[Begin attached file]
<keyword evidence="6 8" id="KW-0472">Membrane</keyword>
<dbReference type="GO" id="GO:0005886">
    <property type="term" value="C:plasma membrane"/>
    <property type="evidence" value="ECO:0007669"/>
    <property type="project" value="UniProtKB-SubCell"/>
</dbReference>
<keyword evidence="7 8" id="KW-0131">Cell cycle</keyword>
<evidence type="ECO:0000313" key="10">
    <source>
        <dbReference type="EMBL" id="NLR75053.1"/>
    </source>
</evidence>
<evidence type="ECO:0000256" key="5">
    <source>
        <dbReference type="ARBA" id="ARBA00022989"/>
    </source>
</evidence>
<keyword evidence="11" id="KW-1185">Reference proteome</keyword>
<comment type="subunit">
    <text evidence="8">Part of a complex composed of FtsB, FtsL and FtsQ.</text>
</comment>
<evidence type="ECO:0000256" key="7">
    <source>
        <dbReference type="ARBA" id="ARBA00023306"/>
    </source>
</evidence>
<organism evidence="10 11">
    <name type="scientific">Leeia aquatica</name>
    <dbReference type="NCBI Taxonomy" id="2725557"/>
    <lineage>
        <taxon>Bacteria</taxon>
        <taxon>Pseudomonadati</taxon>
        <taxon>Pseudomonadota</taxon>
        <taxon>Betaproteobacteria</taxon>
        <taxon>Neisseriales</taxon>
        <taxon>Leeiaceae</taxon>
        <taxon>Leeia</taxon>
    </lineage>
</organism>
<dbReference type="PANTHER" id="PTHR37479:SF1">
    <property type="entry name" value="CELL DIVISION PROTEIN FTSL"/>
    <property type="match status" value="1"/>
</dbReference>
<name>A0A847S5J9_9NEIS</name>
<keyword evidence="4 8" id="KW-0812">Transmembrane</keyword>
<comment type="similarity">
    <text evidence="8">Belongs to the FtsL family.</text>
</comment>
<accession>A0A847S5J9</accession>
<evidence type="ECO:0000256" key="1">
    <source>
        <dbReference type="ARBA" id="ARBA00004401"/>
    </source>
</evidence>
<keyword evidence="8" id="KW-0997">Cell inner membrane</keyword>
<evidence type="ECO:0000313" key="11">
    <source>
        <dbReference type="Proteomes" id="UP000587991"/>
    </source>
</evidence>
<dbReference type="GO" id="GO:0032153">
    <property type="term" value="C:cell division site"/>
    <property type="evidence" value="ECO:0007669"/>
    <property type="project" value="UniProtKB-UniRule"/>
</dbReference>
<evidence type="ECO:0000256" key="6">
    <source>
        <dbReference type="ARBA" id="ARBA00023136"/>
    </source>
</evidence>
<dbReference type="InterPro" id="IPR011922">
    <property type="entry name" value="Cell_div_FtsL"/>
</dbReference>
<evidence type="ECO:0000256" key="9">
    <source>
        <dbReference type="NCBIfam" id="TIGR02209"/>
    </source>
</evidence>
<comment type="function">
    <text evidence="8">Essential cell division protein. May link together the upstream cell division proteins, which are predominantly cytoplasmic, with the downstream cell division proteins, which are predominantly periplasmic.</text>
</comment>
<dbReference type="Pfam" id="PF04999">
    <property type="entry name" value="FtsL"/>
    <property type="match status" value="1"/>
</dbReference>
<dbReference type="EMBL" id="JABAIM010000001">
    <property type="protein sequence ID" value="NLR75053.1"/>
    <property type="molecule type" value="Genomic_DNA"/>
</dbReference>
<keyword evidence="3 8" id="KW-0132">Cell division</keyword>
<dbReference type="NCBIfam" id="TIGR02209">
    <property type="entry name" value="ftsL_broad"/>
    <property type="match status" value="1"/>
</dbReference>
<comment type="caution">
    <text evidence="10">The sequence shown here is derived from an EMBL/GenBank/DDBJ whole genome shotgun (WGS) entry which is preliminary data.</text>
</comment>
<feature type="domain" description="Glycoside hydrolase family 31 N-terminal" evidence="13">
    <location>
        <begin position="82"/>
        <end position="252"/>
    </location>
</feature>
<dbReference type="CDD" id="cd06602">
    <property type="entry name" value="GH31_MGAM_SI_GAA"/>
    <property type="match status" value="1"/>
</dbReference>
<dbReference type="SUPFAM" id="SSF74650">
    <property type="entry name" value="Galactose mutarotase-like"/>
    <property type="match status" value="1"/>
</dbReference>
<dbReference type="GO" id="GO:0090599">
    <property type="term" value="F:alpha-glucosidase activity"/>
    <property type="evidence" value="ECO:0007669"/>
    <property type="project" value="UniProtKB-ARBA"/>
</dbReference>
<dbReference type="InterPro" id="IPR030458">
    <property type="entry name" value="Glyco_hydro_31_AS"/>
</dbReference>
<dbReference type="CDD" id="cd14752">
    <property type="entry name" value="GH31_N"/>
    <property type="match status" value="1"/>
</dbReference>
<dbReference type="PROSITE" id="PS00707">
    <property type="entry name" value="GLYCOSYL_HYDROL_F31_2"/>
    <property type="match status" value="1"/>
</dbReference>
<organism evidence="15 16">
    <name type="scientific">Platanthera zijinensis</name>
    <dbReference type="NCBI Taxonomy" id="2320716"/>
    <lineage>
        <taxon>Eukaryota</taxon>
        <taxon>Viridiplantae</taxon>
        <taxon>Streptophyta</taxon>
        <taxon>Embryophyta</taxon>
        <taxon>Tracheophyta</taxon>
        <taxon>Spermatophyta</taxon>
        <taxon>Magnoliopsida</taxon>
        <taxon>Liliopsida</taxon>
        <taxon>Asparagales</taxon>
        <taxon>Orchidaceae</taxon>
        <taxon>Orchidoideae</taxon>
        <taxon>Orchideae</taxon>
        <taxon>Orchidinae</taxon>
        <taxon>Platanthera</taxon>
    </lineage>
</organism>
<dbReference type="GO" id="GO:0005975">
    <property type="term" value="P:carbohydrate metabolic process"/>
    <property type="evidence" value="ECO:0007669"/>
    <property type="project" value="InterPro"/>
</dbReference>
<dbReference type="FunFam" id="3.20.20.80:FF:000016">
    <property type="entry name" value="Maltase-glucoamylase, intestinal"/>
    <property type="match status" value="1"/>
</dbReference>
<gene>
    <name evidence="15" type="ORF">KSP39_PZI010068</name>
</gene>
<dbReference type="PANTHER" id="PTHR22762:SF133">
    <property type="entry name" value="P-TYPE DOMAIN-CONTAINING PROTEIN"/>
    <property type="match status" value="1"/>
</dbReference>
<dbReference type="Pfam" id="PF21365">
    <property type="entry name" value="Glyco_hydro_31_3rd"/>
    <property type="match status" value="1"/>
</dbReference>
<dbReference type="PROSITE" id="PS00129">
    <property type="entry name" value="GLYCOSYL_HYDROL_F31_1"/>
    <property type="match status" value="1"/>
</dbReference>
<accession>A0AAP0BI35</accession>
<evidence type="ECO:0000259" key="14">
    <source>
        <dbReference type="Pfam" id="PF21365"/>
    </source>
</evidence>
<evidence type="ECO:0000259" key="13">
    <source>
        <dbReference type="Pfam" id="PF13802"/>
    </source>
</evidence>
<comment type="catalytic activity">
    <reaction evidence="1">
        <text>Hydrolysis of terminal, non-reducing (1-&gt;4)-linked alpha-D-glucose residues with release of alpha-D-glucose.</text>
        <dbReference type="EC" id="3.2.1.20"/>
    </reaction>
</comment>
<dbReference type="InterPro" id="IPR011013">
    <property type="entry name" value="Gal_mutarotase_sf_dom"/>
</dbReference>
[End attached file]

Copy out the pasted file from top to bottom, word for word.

<keyword evidence="6 8" id="KW-0472">Membrane</keyword>
<dbReference type="GO" id="GO:0005886">
    <property type="term" value="C:plasma membrane"/>
    <property type="evidence" value="ECO:0007669"/>
    <property type="project" value="UniProtKB-SubCell"/>
</dbReference>
<keyword evidence="7 8" id="KW-0131">Cell cycle</keyword>
<evidence type="ECO:0000313" key="10">
    <source>
        <dbReference type="EMBL" id="NLR75053.1"/>
    </source>
</evidence>
<evidence type="ECO:0000256" key="5">
    <source>
        <dbReference type="ARBA" id="ARBA00022989"/>
    </source>
</evidence>
<keyword evidence="11" id="KW-1185">Reference proteome</keyword>
<comment type="subunit">
    <text evidence="8">Part of a complex composed of FtsB, FtsL and FtsQ.</text>
</comment>
<evidence type="ECO:0000256" key="7">
    <source>
        <dbReference type="ARBA" id="ARBA00023306"/>
    </source>
</evidence>
<organism evidence="10 11">
    <name type="scientific">Leeia aquatica</name>
    <dbReference type="NCBI Taxonomy" id="2725557"/>
    <lineage>
        <taxon>Bacteria</taxon>
        <taxon>Pseudomonadati</taxon>
        <taxon>Pseudomonadota</taxon>
        <taxon>Betaproteobacteria</taxon>
        <taxon>Neisseriales</taxon>
        <taxon>Leeiaceae</taxon>
        <taxon>Leeia</taxon>
    </lineage>
</organism>
<dbReference type="PANTHER" id="PTHR37479:SF1">
    <property type="entry name" value="CELL DIVISION PROTEIN FTSL"/>
    <property type="match status" value="1"/>
</dbReference>
<name>A0A847S5J9_9NEIS</name>
<keyword evidence="4 8" id="KW-0812">Transmembrane</keyword>
<comment type="similarity">
    <text evidence="8">Belongs to the FtsL family.</text>
</comment>
<accession>A0A847S5J9</accession>
<evidence type="ECO:0000256" key="1">
    <source>
        <dbReference type="ARBA" id="ARBA00004401"/>
    </source>
</evidence>
<keyword evidence="8" id="KW-0997">Cell inner membrane</keyword>
<evidence type="ECO:0000313" key="11">
    <source>
        <dbReference type="Proteomes" id="UP000587991"/>
    </source>
</evidence>
<dbReference type="GO" id="GO:0032153">
    <property type="term" value="C:cell division site"/>
    <property type="evidence" value="ECO:0007669"/>
    <property type="project" value="UniProtKB-UniRule"/>
</dbReference>
<evidence type="ECO:0000256" key="6">
    <source>
        <dbReference type="ARBA" id="ARBA00023136"/>
    </source>
</evidence>
<dbReference type="InterPro" id="IPR011922">
    <property type="entry name" value="Cell_div_FtsL"/>
</dbReference>
<evidence type="ECO:0000256" key="9">
    <source>
        <dbReference type="NCBIfam" id="TIGR02209"/>
    </source>
</evidence>
<comment type="function">
    <text evidence="8">Essential cell division protein. May link together the upstream cell division proteins, which are predominantly cytoplasmic, with the downstream cell division proteins, which are predominantly periplasmic.</text>
</comment>
<dbReference type="Pfam" id="PF04999">
    <property type="entry name" value="FtsL"/>
    <property type="match status" value="1"/>
</dbReference>
<dbReference type="EMBL" id="JABAIM010000001">
    <property type="protein sequence ID" value="NLR75053.1"/>
    <property type="molecule type" value="Genomic_DNA"/>
</dbReference>
<keyword evidence="3 8" id="KW-0132">Cell division</keyword>
<dbReference type="NCBIfam" id="TIGR02209">
    <property type="entry name" value="ftsL_broad"/>
    <property type="match status" value="1"/>
</dbReference>
<comment type="caution">
    <text evidence="10">The sequence shown here is derived from an EMBL/GenBank/DDBJ whole genome shotgun (WGS) entry which is preliminary data.</text>
</comment>
<feature type="domain" description="Glycoside hydrolase family 31 N-terminal" evidence="13">
    <location>
        <begin position="82"/>
        <end position="252"/>
    </location>
</feature>
<dbReference type="CDD" id="cd06602">
    <property type="entry name" value="GH31_MGAM_SI_GAA"/>
    <property type="match status" value="1"/>
</dbReference>
<dbReference type="SUPFAM" id="SSF74650">
    <property type="entry name" value="Galactose mutarotase-like"/>
    <property type="match status" value="1"/>
</dbReference>
<dbReference type="GO" id="GO:0090599">
    <property type="term" value="F:alpha-glucosidase activity"/>
    <property type="evidence" value="ECO:0007669"/>
    <property type="project" value="UniProtKB-ARBA"/>
</dbReference>
<dbReference type="InterPro" id="IPR030458">
    <property type="entry name" value="Glyco_hydro_31_AS"/>
</dbReference>
<dbReference type="CDD" id="cd14752">
    <property type="entry name" value="GH31_N"/>
    <property type="match status" value="1"/>
</dbReference>
<dbReference type="PROSITE" id="PS00707">
    <property type="entry name" value="GLYCOSYL_HYDROL_F31_2"/>
    <property type="match status" value="1"/>
</dbReference>
<organism evidence="15 16">
    <name type="scientific">Platanthera zijinensis</name>
    <dbReference type="NCBI Taxonomy" id="2320716"/>
    <lineage>
        <taxon>Eukaryota</taxon>
        <taxon>Viridiplantae</taxon>
        <taxon>Streptophyta</taxon>
        <taxon>Embryophyta</taxon>
        <taxon>Tracheophyta</taxon>
        <taxon>Spermatophyta</taxon>
        <taxon>Magnoliopsida</taxon>
        <taxon>Liliopsida</taxon>
        <taxon>Asparagales</taxon>
        <taxon>Orchidaceae</taxon>
        <taxon>Orchidoideae</taxon>
        <taxon>Orchideae</taxon>
        <taxon>Orchidinae</taxon>
        <taxon>Platanthera</taxon>
    </lineage>
</organism>
<dbReference type="GO" id="GO:0005975">
    <property type="term" value="P:carbohydrate metabolic process"/>
    <property type="evidence" value="ECO:0007669"/>
    <property type="project" value="InterPro"/>
</dbReference>
<dbReference type="FunFam" id="3.20.20.80:FF:000016">
    <property type="entry name" value="Maltase-glucoamylase, intestinal"/>
    <property type="match status" value="1"/>
</dbReference>
<gene>
    <name evidence="15" type="ORF">KSP39_PZI010068</name>
</gene>
<dbReference type="PANTHER" id="PTHR22762:SF133">
    <property type="entry name" value="P-TYPE DOMAIN-CONTAINING PROTEIN"/>
    <property type="match status" value="1"/>
</dbReference>
<dbReference type="Pfam" id="PF21365">
    <property type="entry name" value="Glyco_hydro_31_3rd"/>
    <property type="match status" value="1"/>
</dbReference>
<dbReference type="PROSITE" id="PS00129">
    <property type="entry name" value="GLYCOSYL_HYDROL_F31_1"/>
    <property type="match status" value="1"/>
</dbReference>
<accession>A0AAP0BI35</accession>
<evidence type="ECO:0000259" key="14">
    <source>
        <dbReference type="Pfam" id="PF21365"/>
    </source>
</evidence>
<evidence type="ECO:0000259" key="13">
    <source>
        <dbReference type="Pfam" id="PF13802"/>
    </source>
</evidence>
<comment type="catalytic activity">
    <reaction evidence="1">
        <text>Hydrolysis of terminal, non-reducing (1-&gt;4)-linked alpha-D-glucose residues with release of alpha-D-glucose.</text>
        <dbReference type="EC" id="3.2.1.20"/>
    </reaction>
</comment>
<dbReference type="InterPro" id="IPR011013">
    <property type="entry name" value="Gal_mutarotase_sf_dom"/>
</dbReference>